We finally made it north. The internet found us an affordable car which had a USB port to connect the iPhone to the audio system and the steering wheel. Pretty cool! So navigation wasn’t an issue although we were adventurous using Apple’s maps und Spotify kept us entertained. Helpful as we ended up in traffic jam after traffic jam after traffic jam all Good Friday long on our way to Keswick. It was actually my first time on English roads in an English car so I loudly reminded myself again and again: drive left!
We stayed at a small B&B called Claremont House. The rooms were small but nice and clean, we slept very well in their beds and breakfast was absolutely ok so a recommendable place to stay. Our host Joy provided us a warm welcome and her husband Philip (who acted as the waiter in the morning) bombarded us with recommendations for walks including books and drawings to help us not getting lost. He can probably keep you entertained for a few weeks.
It’s about 20 minutes to the centre of Keswick where we had booked a table for dinner at A Different Taste. Well. Searching Yelp, Foursquare and Trip Advisor (which for restaurant recommendations is just really, really bad) this looked like one of the better choices but it was rather disappointing. Single ingredients like the Lion Cod or the shrimps were actually alright but the combinations were odd (nomen est omen …) and really, you shouldn’t serve flower shaped carrot bits with every dish on your menu. And it doesn’t help if the waitress looks & speaks like Benjamin Blümchen.
On our first day we wanted to drive around a little bit to see some of those lakes. Going south we stopped in Grasmere north of Lake Windermere to grab some of their famous Gingerbread (yes David, I’ll bring some tomorrow). It’s a cute little village full of cafés and outdoor shops (like all villages in the Lake District – Jack Wolfskin must make an amazing amount of revenue here). We popped in Baldry’s Tea Room and yes it was a nice place. In Grasmere there is also the house of the English Romantic poet William Wordsworth, it’s the right area for a romantic wordsmith, absolutely.
We went further south on narrow little streets, got stuck one time (still roads closed because of ice!), took pictures of sheep and had almost reached Wast Water when one of the tyres made a disturbing sound and passed away he was. I must have touched a bit of a stone. I always changed tyres myself so it was almost a routine task and we continued a few minutes later. Still annoying. But have a look, wash’t this view worth it?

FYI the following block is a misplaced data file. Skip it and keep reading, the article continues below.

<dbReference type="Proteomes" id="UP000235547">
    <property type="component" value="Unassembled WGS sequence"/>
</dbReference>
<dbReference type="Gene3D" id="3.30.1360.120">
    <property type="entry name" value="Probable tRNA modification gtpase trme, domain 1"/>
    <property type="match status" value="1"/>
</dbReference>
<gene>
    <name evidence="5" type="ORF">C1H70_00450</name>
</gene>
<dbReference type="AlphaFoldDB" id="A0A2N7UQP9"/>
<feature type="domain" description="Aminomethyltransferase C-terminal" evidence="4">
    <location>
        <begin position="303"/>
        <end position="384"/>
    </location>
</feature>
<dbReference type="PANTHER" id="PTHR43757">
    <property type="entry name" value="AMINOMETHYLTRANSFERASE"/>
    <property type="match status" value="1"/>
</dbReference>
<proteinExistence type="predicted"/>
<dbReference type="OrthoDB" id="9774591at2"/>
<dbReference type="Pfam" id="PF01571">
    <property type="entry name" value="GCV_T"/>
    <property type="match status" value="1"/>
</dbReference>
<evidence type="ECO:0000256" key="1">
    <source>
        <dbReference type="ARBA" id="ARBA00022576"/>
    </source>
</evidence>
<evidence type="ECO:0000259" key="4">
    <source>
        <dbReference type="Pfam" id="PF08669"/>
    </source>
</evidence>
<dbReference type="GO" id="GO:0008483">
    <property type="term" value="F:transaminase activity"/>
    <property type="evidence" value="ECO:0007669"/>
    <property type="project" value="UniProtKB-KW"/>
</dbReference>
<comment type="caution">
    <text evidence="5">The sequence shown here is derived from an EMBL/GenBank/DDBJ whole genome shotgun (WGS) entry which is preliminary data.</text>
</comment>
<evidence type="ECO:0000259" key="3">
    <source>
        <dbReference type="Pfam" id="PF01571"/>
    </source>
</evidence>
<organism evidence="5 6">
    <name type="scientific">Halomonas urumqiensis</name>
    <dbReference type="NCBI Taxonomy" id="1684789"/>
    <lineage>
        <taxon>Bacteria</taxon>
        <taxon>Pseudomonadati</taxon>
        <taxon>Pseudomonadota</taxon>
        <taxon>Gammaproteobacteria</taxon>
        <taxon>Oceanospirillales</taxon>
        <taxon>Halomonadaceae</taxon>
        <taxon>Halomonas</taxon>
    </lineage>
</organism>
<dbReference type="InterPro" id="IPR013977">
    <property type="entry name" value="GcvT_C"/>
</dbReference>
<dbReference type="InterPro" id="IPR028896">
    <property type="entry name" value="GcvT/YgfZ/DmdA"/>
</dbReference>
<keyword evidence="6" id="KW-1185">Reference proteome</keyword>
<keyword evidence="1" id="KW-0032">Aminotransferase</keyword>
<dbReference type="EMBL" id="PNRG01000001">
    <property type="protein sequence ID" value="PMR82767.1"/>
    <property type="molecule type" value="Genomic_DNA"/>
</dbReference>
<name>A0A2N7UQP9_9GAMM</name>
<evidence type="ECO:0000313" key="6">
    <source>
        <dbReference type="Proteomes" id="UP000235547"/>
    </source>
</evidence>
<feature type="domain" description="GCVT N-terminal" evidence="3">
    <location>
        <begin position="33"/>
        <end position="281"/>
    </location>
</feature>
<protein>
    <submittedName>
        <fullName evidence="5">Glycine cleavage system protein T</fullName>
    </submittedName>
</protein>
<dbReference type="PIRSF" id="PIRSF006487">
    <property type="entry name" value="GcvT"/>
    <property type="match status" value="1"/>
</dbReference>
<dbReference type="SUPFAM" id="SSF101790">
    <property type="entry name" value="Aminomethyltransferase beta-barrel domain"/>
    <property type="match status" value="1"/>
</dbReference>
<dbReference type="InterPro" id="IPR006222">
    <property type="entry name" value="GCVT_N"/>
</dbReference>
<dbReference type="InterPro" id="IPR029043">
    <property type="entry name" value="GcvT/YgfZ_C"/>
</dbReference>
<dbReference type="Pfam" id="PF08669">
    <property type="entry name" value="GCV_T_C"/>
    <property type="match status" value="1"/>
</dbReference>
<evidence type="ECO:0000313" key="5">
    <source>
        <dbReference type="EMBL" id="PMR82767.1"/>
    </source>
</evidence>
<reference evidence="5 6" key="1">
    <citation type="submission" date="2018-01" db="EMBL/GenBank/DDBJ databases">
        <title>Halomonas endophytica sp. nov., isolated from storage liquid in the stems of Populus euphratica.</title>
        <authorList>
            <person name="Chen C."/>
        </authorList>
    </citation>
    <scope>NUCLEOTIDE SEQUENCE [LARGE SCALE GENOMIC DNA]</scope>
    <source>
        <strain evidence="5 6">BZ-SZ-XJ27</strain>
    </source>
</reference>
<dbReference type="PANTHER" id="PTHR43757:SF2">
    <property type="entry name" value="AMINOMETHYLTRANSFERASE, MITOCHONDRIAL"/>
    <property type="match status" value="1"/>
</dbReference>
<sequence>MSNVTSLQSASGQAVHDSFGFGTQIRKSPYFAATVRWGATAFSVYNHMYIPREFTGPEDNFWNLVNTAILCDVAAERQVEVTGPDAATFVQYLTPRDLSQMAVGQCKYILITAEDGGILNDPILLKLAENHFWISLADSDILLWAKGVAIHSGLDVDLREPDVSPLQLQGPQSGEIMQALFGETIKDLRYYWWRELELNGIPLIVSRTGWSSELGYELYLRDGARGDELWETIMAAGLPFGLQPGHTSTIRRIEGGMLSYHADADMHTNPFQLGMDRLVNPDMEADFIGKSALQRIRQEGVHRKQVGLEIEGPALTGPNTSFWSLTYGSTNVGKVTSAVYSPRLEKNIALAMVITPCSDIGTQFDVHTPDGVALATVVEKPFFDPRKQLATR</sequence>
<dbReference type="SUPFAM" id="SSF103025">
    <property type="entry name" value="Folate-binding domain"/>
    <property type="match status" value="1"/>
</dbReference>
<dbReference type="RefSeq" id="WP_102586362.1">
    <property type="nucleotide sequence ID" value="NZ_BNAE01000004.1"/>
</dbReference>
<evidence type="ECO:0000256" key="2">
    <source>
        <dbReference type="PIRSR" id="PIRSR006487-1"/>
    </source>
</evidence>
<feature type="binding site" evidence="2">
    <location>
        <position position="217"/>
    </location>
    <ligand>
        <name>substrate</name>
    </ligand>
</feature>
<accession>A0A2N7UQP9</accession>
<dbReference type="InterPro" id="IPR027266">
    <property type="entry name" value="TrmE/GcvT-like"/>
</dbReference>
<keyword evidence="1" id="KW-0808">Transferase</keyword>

There was more beautiful landscape as we went back to Keswick where we – lacking a booking – tried to spontaneously find a place. We ended up at a place called Casa Bella – you can’t go too wrong with pizza can’t you? You can. I find it quite frankly disgusting watching other guests eating pizza with fries and ketchup and what we got was basically a massive plate of melted cheese with a little bit of dough below it. I like melted cheese but not just for the sake of having something rich and fatty competing with flavour enhancers of the tomato sauce.
Easter Sunday we spent around Keswick taking a little boat to cross Derwent Water and arrive at the foot of Cat Bells. We wanted to go up from the backside so started walking northwest which was a really nice walk which brought us loads of cute little Easter lambs which made it to not become a roast (yet). But it was freezing cold and we clever chaps already shipped all our winter clothes to Germany. So after three hours of walking we went back with a short rest at the Magnolia Cafe Bar warming up ourselves with a sip of 16 year old Lagavulin. Yummy.
And finally we also had a solid dinner at the Pheasant Inn, probably the best place to eat in this town. The gastropub had an open fireplace and authentic staff which consulted me well as I tasted a few local Ales. Not bad at all! Veggies were a bit overcooked but my lamb was excellent and the pate I had before as well. We should have come here for all three evenings.
So now we’re back and had to grab a bottle from the supermarket being not prepared at all. So no natural wine tonight. Standing a little desperate in front of Sainsbury’s shelves I followed a recommendation from The Independent and went with a Grande Reserve Bergerac Cabernet Sauvignon Merlot 2011. Which is actually not bad. A well composed spicy wine with the right smooth tannins, dark, strong, full but still clearly French. A little young. And it might become more interesting as the bottle gets a little warmer while it is breathing next to our fireplace.